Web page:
In Ukraine Crisis, Looming Threats of a Larger Cyberwar
Cyber attacks between Russia and Ukraine have already occurred, but have reportedly been limited in scope. However, with the propaganda war ramping up and tensions increasing, a threat of a large-scale cyber war looms over the region, just as the threat of a ground war continues.
Security forces in Ukraine have accused Russia of attacking the country's telecommunications systems with equipment installed in the Russian-controlled Crimea region, according to a recent Reuters report.
"I can confirm that an IP-telephonic attack is under way on mobile phones of members of the Ukrainian parliament for the second day in a row," said head of Ukraine's SBU security service Valentyn Nalivaichenko at a news briefing on Tuesday.
"At the entrance to Ukrtelecom in Crimea" (a Ukrainian telecommunications firm) "illegally and in violation of all commercial contracts was installed equipment that blocks my phone as well as the phones of other deputies, regardless of their political affiliation," Nalivaichenko continued. "The security services are now seeking to restore at least the security of communications," he said. "All state information security systems were unprepared for such a brazen violation of the law."
This action is actually relatively limited in scope, compared to massive denial of service cyber attacks Russia has previously used in Georgia in 2008, according to Quartz.
Ukraine hasn't been completely defenseless in the escalating tit-for-tat between the countries online. RT, the state-funded news agency formerly known as Russia Today, reported that its website was hacked over the weekend, according to Vice, with anti-Putin propaganda vandalizing headlines with the word "Nazi."
These hack attacks are part of the larger propaganda war, spreading misinformation and attempting to censor each side of the conflict. For example, some Russian social media sites have blocked access to pro-Ukrainian groups associated with the protest movement that led to the removal of erstwhile Ukrainian President Viktor Yanukovych, much like what has happened in Venezuela.
The attacks from both sides of the conflict are increasing tensions, but have been rather reserved in scope.
"I wouldn't use the word 'war' when thinking about activities in the cyber front at this moment in Ukraine," said director of Cyber Security at Intel Security Jarno Limnéll to the Inquirer on Wednesday. "For sure in all today's conflicts and wars there are cyber elements, and if you want to be a critical player in today's world politics and in the military battlefield you have to process that as a reality," Limnéll said. "But the reality of what's going on over there is not war."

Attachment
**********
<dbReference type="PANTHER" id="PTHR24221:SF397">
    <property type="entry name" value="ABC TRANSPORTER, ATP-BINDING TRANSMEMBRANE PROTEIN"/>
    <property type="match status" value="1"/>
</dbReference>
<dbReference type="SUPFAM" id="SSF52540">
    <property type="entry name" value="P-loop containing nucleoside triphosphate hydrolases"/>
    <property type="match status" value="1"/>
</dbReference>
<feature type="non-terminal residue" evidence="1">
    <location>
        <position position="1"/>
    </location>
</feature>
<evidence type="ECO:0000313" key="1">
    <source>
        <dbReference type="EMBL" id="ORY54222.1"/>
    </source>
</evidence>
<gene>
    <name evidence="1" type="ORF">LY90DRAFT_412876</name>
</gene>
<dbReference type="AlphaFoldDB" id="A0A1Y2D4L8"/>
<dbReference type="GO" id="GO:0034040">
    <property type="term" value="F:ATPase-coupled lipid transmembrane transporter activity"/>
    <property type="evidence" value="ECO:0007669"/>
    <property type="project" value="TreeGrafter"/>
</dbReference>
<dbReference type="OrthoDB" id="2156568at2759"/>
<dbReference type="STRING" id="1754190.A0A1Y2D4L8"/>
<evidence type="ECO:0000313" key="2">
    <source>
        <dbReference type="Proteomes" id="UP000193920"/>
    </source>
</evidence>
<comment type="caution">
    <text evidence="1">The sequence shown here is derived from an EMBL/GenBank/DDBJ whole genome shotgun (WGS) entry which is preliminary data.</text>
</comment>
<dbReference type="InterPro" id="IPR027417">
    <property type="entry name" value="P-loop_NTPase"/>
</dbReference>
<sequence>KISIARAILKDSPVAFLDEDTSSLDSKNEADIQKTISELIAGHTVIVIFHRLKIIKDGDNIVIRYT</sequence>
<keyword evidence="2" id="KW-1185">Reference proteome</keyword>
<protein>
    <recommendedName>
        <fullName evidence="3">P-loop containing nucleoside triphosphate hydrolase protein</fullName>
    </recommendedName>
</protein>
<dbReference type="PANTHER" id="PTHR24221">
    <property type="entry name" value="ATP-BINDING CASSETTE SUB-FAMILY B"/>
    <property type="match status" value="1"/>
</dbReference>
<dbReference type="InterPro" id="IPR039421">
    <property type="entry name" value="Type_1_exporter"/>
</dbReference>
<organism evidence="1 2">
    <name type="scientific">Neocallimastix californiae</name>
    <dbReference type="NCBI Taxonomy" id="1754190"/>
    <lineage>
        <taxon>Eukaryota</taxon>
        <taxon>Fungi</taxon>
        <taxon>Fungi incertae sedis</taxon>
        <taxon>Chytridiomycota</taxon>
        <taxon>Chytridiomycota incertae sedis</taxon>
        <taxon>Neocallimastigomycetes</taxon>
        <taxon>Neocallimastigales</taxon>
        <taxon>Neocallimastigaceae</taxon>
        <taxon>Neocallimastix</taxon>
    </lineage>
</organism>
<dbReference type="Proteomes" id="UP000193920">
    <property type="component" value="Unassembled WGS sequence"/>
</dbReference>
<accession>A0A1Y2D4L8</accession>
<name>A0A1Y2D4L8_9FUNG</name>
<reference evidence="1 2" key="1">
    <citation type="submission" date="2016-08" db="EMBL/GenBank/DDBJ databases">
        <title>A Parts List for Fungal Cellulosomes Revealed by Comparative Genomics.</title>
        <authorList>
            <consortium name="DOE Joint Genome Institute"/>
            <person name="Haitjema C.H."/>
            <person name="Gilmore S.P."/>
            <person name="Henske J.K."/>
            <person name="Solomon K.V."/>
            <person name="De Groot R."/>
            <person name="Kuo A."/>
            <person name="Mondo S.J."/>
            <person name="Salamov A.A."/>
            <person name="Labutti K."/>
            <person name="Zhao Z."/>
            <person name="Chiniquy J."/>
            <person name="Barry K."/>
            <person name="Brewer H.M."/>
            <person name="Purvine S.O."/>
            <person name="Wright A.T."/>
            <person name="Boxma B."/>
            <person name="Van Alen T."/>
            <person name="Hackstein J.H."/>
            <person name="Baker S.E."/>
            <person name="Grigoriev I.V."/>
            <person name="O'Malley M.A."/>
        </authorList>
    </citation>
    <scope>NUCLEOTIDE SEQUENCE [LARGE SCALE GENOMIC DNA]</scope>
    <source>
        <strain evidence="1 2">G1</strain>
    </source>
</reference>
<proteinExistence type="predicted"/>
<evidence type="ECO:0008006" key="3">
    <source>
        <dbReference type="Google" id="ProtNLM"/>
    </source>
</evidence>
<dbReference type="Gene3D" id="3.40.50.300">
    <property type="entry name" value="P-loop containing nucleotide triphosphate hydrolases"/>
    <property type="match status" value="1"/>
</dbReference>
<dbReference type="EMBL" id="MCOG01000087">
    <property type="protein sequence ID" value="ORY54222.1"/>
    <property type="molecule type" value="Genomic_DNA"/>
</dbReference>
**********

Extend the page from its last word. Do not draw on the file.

Limnéll said he expected the hacking and censorship associated with the propaganda war to continue to accelerate. But to for the online hostilities to constitute a "cyber war" would require full-scale cyber attacks against government services, critical infrastructure, and statewide communications facilities - something which has not been seen yet.
Why not? Some suggest that Russia is leery of counter-attacks from Ukraine, which has talented cyber warriors and a more sophisticated capability than, for example, Georgia. Another thing to consider is that only half of Ukraine's major internet pipelines come from Russia, so Russia disabling those it could wouldn't put Ukraine at a huge disadvantage.
Finally, it might just be the threat of actual war that could be keeping both sides to the relatively limited conflict zone of online propaganda and minor disruptions to communications -- and preventing any escalation in cyber attacks that could exacerbate the situation on the ground.
As Paul Rosenzweig, former Department of Homeland Security official and now a security consultant, reminded the BBC, "tanks beat cyber-bullets."
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